SCADA integrated with remote alarm notification software
ensure ongoing operations
GRAND FORKS HYBRID WATER TREATMENT PLANT POSITIVELY IMPACTS COMMUNITY
After six years of planning and construction, Grand Forks, North Dakota, recently began operation of the Grand Forks Regional Water Treatment Plant (GFRWTP) in mid-2020. The $134 million, 250,000 square-foot complex is one of the most technologically advanced facilities of its kind. The goal of the project is to provide the city’s residents and industries with potable water. Additional key targets include reducing seasonal taste and odor issues, and meeting any upcoming water regulatory requirements.
GFRWTP operates as a hybrid facility utilizing both a conventional and membrane system for water treatment. From the general pretreatment area, the water is pushed through to a conventional system where the water is treated by traditional lime softening, ozonation and biological filtration method or to the revolutionary membrane system. The membrane system starts with the ultra-filtration technique then moves to three reverse osmosis skids, each containing multiple membrane vessels that pull particulates from the water. The water is blended at the end of the two systems.
The new hybrid water treatment plant also serves as the city’s monitoring hub for its 45 wastewater lift stations, 12 storm water stations, and 12 flood stations. To meet the project’s goals and oversee these stations to ensure there isn’t any unplanned downtime requires a lot of behind-the-scenes robust technology.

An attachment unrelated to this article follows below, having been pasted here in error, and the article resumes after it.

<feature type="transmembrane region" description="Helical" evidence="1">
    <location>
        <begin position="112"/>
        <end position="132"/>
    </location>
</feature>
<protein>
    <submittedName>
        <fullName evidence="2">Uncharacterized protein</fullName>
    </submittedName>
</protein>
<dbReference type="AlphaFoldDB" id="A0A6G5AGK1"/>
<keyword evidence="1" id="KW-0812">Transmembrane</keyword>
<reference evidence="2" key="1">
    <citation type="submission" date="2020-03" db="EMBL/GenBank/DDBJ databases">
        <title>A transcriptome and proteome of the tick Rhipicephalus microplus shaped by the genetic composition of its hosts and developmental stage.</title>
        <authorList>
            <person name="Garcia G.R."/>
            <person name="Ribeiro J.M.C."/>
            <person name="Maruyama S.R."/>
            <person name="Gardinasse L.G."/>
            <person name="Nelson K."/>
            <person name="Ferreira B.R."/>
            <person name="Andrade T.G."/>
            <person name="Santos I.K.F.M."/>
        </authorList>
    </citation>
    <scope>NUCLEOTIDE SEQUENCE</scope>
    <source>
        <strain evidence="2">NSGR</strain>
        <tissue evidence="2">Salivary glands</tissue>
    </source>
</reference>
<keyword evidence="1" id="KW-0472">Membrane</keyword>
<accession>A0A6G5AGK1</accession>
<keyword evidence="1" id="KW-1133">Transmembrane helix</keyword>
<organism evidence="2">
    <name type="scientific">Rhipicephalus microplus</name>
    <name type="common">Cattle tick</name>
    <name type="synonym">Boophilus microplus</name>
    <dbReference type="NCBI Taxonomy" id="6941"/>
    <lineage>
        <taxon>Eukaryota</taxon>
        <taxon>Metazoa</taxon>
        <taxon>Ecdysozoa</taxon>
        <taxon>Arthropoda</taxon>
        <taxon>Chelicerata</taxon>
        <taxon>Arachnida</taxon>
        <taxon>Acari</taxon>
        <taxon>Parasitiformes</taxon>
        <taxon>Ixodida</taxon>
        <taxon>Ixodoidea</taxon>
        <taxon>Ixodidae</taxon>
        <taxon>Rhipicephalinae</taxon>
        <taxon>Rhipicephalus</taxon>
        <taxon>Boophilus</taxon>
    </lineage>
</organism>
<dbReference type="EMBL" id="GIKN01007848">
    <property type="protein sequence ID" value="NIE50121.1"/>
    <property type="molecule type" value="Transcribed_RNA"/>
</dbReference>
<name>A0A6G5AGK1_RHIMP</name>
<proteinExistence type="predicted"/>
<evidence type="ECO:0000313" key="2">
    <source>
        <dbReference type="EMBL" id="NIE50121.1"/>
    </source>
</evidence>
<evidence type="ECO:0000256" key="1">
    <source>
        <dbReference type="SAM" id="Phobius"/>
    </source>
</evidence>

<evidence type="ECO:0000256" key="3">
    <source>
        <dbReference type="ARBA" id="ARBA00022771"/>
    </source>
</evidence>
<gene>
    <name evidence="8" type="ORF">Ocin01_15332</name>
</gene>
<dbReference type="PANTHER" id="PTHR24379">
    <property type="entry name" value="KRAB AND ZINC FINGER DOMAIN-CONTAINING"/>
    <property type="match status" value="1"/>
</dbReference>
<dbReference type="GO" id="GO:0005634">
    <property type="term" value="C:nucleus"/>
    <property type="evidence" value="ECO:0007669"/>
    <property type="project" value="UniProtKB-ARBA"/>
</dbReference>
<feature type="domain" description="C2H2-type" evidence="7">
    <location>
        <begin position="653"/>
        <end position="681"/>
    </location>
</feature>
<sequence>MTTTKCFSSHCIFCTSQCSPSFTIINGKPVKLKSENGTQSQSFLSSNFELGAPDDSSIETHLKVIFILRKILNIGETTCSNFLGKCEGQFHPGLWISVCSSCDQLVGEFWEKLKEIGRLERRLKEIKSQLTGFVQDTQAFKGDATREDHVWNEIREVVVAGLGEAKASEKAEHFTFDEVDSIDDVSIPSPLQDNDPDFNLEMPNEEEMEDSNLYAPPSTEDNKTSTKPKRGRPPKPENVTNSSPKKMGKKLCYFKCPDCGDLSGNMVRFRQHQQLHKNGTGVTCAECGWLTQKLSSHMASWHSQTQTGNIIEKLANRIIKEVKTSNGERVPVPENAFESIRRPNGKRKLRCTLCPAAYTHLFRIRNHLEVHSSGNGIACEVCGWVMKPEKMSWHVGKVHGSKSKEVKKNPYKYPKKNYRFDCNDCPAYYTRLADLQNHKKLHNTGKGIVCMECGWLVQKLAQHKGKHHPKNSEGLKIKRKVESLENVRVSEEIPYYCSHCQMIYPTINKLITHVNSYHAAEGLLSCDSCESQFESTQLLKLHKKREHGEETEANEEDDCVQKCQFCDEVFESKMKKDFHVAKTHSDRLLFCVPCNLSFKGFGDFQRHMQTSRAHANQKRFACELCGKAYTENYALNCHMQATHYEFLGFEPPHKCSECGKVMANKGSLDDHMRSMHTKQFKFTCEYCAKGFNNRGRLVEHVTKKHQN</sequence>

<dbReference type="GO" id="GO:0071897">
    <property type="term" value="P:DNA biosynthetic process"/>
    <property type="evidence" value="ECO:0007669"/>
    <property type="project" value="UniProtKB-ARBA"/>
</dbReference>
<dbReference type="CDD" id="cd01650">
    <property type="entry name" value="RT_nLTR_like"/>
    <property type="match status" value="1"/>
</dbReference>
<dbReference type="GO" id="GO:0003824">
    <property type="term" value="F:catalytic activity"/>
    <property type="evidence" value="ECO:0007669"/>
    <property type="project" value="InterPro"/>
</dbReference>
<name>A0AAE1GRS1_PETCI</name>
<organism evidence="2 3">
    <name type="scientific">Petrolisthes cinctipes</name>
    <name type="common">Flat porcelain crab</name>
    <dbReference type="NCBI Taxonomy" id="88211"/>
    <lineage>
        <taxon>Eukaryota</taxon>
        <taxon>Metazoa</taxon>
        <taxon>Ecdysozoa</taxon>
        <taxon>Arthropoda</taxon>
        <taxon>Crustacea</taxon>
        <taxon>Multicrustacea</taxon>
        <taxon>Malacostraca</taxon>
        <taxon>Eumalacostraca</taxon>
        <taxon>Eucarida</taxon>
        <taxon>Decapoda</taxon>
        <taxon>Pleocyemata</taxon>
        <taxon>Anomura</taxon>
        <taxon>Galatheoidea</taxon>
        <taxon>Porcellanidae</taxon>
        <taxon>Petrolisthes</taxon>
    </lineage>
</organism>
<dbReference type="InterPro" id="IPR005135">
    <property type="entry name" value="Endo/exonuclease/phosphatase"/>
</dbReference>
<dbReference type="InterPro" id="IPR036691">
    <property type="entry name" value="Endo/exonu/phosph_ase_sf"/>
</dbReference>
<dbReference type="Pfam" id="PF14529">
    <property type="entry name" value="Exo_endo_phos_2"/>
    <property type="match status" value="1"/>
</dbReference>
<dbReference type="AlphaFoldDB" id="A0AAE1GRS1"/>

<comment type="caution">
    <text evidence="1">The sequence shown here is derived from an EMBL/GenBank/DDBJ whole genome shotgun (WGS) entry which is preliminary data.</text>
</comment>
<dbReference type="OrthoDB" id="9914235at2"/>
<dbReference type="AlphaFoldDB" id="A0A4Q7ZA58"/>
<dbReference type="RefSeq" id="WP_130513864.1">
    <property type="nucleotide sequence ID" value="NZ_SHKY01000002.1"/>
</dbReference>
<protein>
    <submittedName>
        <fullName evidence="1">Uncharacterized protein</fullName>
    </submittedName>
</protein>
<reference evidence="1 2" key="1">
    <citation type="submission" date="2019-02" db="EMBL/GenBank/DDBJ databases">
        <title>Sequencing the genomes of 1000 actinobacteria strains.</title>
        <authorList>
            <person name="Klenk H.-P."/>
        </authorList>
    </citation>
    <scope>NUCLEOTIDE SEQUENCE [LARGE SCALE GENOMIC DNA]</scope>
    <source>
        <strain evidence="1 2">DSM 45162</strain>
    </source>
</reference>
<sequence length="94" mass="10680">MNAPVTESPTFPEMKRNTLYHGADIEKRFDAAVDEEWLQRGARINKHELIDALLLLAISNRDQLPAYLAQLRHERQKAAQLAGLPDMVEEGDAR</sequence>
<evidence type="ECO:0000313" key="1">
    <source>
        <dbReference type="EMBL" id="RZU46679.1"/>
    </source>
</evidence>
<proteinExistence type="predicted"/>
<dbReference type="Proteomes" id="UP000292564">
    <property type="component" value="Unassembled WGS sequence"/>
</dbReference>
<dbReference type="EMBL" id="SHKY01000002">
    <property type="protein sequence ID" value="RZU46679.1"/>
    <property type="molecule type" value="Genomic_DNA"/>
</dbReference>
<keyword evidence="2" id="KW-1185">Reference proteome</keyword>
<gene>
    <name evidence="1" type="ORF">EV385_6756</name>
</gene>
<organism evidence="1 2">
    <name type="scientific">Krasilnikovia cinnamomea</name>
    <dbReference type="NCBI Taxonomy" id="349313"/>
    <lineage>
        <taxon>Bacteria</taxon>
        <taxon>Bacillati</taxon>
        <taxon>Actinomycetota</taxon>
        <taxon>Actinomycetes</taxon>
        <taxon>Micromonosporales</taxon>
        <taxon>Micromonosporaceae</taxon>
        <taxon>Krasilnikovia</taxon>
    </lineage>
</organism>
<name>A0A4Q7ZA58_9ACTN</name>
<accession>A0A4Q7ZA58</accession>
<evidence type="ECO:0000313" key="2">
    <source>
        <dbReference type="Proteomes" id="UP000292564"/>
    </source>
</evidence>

High-capacity reverse osmosis water treatment plant.
Photo Credit: All images provided by City of Grand Forks.
Monitoring at the previous 60-year-old water treatment plant depended on operators in a control room 24/7 to manually acknowledge alarms and notify the appropriate engineers via radio or phone calls. All storm, lift and flood stations received communications through the water treatment plant because it was the only facility with staff on-site 24/7. Because of the new facility’s dramatically increased size, greater oversight responsibilities, and the previous facility’s ongoing radio interference, Fred Goetz, manager of GFRWTP and the operations team, Tod Matelski, wastewater treatment (WWT) manager, and Pete Aamold, wastewater collections (WWC) supervisor, knew this was no longer a viable solution.
The City of Grand Forks contracted with AE2S, a specialized civil/environmental consulting engineering firm, as the project consultant and advisor. They worked together to select a software company whose SCADA system would manage the different utilities’ equipment. After a rigorous presentation process, the City of Grand Forks and AE2S conducted a selection grading procedure among key stakeholders. The City then reviewed this matrix and ultimately chose AVEVA System Platform as the SCADA solution, which was presented by Wonderware Midwest.
AE2S configured the architecture so the servers are in one building and housed under one System Platform galaxy. While this provides congruent standardization, each department is now responsible for their own assets. Each of the three System Platform Operations Management Interface view applications has features that are unique for each department, too.
Ozone is mixed with side stream water and injected into the basins for disinfection in these ozone gas manifolds.
The WIN-911 mobile app allows us to see who on the team is looking at the alarm, talk with each other, and respond. Overall, the remote alarm software and mobile app are a big improvement from operators sitting in a control room communicating via the phone or radios,”
Wastewater collections Supervisor,
Grand Forks Water Department
Together, GFRWTP, WWC and WWT make up the City of Grand Forks Water* Department. While much of the work focused on the flagship treatment plant project, both WWT and WWC also received software system upgrades. These software upgrades have now allowed the operators to have remote control access to these facilities. Along with the software upgrades, the 69 remote collections sites were converted from an antiquated radio system to a new cellular-based telemetry system.